Gather ye rosebuds while ye may
By Dallas Ducar ’10
Co-editor in Chief
As I sit at my computer, clacking away at the keyboard while my bright lamp illuminates a few items on my desk (red pen, reporter’s notebook and recorder) I am reminded of the many times I have been in this deadline situation.
However, this time is different. This is my last edition in as Editor in Chief, the last time I will be pressured by the infamous deadline and perhaps the final words I will ever publish in The Roundup.
I don’t mean to be melodramatic and count “lasts”; it’s just interesting how journalism can correlate to life in general.
For the two years I have been at The Roundup, after one edition hit the newsstands, the next one would already be in the works, giving us hardly a moment to rest.
Personally, I found that I would always be focused on the edition at hand, planning to get it from the presses to the people, yet I always expected work the day after the edition was released. This is why it is strange to finally reach the conclusion.
Not just in the newsroom, but in school, work and life, whenever we as humans reach an end to something, we tend to get pretty shaken up inside.
The only comfort many of us have is that it is not truly the end.
For me, college is just around the corner and I will continue journalism there.
However, if there is one thing that my years at The Roundup have taught me, it is to not take the idea of “the next issue” for granted.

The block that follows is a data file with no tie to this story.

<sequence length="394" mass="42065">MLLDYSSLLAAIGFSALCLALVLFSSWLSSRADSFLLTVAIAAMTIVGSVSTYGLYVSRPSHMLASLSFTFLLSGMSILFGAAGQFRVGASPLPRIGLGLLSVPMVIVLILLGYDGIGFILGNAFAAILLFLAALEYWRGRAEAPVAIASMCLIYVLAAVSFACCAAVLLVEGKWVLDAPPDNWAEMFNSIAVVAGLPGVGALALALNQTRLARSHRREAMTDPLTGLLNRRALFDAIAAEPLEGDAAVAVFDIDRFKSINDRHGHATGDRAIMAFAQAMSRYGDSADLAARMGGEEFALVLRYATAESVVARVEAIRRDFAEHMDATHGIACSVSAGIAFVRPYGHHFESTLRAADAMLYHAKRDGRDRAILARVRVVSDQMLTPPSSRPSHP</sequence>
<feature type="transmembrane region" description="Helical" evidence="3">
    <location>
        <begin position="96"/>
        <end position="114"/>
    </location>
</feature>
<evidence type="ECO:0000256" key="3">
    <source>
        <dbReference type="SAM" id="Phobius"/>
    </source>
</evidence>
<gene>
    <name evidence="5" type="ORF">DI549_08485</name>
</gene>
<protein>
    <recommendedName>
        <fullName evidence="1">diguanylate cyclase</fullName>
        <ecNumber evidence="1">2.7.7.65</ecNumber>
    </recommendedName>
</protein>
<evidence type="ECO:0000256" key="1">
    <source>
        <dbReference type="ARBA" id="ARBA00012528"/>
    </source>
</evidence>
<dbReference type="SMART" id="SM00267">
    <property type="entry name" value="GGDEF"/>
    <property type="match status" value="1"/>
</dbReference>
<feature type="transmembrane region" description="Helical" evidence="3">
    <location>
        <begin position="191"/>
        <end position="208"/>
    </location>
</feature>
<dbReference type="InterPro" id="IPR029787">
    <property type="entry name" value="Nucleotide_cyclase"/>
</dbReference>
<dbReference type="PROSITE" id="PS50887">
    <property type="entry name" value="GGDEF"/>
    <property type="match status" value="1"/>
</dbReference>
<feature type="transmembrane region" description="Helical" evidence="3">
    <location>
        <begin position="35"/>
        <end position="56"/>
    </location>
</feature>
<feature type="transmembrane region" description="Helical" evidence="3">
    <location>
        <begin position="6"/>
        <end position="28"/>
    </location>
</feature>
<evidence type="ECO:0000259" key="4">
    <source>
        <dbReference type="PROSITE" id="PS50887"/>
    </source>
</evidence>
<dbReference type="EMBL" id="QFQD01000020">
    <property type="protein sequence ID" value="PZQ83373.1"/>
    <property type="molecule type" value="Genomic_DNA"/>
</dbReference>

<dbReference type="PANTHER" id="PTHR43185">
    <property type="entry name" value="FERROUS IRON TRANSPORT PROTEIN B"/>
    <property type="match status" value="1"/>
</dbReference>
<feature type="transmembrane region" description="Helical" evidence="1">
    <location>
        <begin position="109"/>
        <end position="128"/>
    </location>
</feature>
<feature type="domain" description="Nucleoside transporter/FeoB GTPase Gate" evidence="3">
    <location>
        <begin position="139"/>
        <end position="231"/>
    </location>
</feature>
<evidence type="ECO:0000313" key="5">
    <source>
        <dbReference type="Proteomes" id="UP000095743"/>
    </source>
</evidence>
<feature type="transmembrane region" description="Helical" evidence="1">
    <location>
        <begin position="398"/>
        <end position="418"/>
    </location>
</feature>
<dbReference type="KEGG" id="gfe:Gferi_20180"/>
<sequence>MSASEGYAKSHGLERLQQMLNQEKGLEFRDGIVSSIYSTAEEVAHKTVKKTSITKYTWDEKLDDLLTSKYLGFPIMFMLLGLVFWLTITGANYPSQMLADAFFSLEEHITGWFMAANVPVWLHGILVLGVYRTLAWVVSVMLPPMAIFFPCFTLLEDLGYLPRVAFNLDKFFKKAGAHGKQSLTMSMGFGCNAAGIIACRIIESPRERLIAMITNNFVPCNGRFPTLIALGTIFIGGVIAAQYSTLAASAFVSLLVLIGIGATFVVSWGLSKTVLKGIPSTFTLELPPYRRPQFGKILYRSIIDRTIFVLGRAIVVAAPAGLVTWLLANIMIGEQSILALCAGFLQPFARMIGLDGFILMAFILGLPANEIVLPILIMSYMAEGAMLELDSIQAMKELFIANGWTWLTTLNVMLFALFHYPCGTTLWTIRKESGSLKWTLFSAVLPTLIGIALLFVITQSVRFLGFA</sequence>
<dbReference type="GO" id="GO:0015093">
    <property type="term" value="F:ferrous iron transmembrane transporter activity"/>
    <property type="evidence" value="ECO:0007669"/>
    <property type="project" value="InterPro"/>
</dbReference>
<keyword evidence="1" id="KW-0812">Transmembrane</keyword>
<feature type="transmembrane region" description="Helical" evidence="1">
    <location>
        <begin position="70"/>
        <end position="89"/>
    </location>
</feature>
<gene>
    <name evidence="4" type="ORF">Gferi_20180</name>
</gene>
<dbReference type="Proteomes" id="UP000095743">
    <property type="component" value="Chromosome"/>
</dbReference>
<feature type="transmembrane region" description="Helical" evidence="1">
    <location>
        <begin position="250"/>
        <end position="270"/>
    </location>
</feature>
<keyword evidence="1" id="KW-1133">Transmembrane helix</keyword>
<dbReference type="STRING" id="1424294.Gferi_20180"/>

My experience at this publication has shown me to take every article I write and truly do it for the greater glory of God, not just as a requirement.
I believe, as a senior class, we know this and have experienced this more than many of our predecessors. We have amazing students, athletes and scholars, but best of all we all know how to make school fun.
Perhaps our eyes were really opened to this when our beloved classmate Robby Mayasich ’10 passed away, showing each and every one of us how valuable life really is and how many people really love us.
Or, perhaps we were shown this through retreats we may have ventured on, late nights we spent with friends chowing down on Taco Bell’s “fourth meal” or just staring up at the stars in solitude.
Basically, I would just like to offer this simple advice: Seize each moment in the day and never sit expecting the next day to come.
Freshmen, sophomores, juniors, try to not bite off more than you can chew, love life, don’t freak too much about grades and remember to chill.
Seniors, we have a new chapter in our lives coming up; let’s try to make every second count.
Perhaps this column can be best summarized in the wisdom provided from the 1986 film “Ferris Bueller’s Day Off.”
“Life moves pretty fast. If you don’t stop and look around once in a while, you could miss it.”
This is Dallas Ducar, signing off.